MTSU alumna Emily Gill was recently named the Tennessee School Counselor of the Year by the Tennessee School Counselor Association.
“I was kind of in shock,” Gill, a school counselor at Thurman Francis Arts Academy in Smyrna, Tennessee, said of learning she had earned the distinction.
“(It) was a wonderful surprise and a highlight of my professional career.”
Gill, who graduated with a degree in electronic media journalism with a double minor in speech and theatre and business communication in 2004, said her MTSU education gave her strong writing and communication skills.
“This involves a style of writing that is to-the-point, factual and conveys the message you want to send,” said the Marietta, Georgia, native. “I use this skill when I write school counseling lesson plans and letters home to parents and guardians.”
Gill also highlighted the speaking skills that aid her in the multiple presentations she gives to parents and educators — including as a presenter at the MTSU Center for Educational Media’s recent School Counselor Collaborative training — and said the Women in Literature course helped her grow into her leadership potential.
Gill has been able to work closely with her alma mater after graduation thanks to employer Rutherford County Schools’ partnership with the university.
“I have enjoyed walking on campus with my husband and our two kids. Our 13-year-old daughter says she wants to attend MTSU,” she said. “Also, I met my husband while we were both undergrad students at MTSU! (And) I … have to mention that MTSU is in my blood. My great-grandmother … graduated from the Teachers College in the early 1900s.”
Though she earned her school counseling degree at Clemson University in Clemson, South Carolina, Gill did take a counseling course during her time at MTSU and said she would recommend MTSU’s School Counseling Program to others.
“Many of my co-counselors attended MTSU, and they are phenomenal school counselors,” she said. “The MTSU program provides excellent coursework and connects graduate students with internship placements in both clinical and school-based counseling that lead to job offers.”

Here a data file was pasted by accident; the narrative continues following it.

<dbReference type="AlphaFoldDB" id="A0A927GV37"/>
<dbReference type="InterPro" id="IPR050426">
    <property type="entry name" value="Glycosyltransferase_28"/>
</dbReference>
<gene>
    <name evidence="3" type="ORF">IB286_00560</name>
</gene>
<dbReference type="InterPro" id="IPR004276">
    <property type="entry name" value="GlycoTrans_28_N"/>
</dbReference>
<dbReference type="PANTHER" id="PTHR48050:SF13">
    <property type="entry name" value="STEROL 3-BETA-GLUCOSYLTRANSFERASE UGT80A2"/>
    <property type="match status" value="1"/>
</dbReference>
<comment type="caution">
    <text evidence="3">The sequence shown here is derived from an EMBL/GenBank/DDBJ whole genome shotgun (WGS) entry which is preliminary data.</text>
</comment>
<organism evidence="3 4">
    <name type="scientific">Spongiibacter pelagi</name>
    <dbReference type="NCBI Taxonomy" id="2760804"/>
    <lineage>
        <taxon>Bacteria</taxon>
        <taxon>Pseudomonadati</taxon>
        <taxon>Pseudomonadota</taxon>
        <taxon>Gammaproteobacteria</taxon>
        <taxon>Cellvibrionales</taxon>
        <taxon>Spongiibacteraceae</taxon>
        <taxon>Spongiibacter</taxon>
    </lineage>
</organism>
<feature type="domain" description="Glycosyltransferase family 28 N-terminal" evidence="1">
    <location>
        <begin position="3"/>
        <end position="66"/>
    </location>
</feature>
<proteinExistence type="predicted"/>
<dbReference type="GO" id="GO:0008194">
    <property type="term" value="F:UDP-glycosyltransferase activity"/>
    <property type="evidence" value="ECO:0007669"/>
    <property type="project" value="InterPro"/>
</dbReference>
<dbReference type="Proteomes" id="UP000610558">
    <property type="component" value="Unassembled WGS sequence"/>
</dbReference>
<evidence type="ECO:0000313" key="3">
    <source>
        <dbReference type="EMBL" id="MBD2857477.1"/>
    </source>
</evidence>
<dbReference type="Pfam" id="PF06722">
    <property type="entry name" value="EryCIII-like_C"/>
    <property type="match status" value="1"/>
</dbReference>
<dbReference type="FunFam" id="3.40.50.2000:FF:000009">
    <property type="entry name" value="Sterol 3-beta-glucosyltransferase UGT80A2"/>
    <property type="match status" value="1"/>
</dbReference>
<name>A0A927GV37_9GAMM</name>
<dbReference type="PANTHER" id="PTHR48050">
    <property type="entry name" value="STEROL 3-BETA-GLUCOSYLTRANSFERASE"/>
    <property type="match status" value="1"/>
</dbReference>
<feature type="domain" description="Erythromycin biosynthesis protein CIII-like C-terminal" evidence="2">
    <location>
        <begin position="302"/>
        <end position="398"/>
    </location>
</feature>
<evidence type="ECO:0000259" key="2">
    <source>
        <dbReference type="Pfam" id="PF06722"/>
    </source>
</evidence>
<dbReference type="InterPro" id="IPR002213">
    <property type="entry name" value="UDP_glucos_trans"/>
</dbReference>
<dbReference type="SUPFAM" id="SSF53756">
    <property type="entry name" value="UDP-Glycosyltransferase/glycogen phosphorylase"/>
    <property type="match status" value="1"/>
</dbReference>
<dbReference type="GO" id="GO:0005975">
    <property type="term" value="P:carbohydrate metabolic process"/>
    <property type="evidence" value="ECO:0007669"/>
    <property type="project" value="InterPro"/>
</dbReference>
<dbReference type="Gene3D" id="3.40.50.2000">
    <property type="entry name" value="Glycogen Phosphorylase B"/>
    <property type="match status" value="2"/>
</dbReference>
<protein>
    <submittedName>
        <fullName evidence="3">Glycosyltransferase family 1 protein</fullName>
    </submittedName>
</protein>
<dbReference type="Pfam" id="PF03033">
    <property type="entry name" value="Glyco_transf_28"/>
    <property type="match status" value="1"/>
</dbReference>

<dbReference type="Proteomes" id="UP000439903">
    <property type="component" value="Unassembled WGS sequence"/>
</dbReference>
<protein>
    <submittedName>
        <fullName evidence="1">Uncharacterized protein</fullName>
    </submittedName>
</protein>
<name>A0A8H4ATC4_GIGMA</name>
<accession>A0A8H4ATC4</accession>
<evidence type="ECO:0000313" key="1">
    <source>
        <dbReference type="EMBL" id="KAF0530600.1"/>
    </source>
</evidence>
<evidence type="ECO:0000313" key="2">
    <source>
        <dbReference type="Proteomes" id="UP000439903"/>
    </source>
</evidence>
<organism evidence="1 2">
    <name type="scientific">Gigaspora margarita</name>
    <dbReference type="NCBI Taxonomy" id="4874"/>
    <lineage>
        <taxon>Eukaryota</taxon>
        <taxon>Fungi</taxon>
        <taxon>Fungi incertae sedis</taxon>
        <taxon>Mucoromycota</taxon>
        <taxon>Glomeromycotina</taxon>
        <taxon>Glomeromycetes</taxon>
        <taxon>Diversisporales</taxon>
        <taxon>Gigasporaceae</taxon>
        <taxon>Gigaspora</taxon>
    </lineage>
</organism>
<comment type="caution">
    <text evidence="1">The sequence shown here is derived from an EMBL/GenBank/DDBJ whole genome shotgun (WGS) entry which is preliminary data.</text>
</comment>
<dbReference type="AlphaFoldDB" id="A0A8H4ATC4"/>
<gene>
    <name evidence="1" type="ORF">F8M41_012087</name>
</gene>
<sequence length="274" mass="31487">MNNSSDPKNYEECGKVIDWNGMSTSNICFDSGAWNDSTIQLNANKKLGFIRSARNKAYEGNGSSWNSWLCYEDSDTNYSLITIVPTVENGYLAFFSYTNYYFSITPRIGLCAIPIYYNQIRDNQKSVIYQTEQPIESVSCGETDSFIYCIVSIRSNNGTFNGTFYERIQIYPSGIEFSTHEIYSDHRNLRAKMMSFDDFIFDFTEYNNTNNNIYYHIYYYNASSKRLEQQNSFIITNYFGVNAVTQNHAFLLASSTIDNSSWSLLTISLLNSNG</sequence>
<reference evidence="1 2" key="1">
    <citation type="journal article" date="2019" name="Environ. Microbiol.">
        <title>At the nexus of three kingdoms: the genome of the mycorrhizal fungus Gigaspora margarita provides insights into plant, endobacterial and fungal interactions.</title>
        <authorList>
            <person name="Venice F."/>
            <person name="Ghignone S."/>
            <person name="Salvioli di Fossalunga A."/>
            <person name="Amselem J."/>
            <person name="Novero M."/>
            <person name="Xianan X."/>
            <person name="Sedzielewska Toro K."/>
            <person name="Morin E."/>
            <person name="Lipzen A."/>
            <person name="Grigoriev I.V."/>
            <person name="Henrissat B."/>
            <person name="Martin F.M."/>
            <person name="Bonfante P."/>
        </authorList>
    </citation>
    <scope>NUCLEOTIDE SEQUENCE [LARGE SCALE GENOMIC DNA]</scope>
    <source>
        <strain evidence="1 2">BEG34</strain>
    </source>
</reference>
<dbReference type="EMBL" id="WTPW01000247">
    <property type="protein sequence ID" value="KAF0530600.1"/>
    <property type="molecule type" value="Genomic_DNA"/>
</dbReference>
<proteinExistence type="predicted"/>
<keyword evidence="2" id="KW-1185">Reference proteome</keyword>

Gill said that she would not have earned the title without the support of Amy Baltimore, the K-5 counseling supervisor for Rutherford County Schools who will be teaching at MTSU this fall as an adjunct professor.
“I have seen the work Emily has been doing in school counseling and recognized it as exemplary,” said Baltimore, who encouraged Gill to apply for the recognition. “I am extremely proud that she has been recognized as the Tennessee State Counselor of the Year!”
In Baltimore’s role as a counselor coordinator for RCS, she has seen that MTSU school counseling graduates are well-versed in the standard school counseling model and benchmarks.
“They are ready to build comprehensive programs that meet student needs on all levels and in multiple domains,” Baltimore said. “RCS is grateful to MTSU for the partnership we have to serve as site supervisors for student internships and to provide opportunities for job placement.”
Baltimore said she looks forward to her teaching adjunct role on the Blue Raider campus this fall, allowing her to keep her finger on the pulse of the perspectives and experiences of the next generation of school counseling professionals in Middle Tennessee.
To learn more about MTSU’s School Counseling program, visit the website at www.mtsu.edu/edu_leadership/professional_counseling/programs.php. To learn more about the opportunities at MTSU’s College of Education, visit its website at www.mtsu.edu/education.
— Stephanie Wagner (Stephanie.Wagner@mtsu.edu)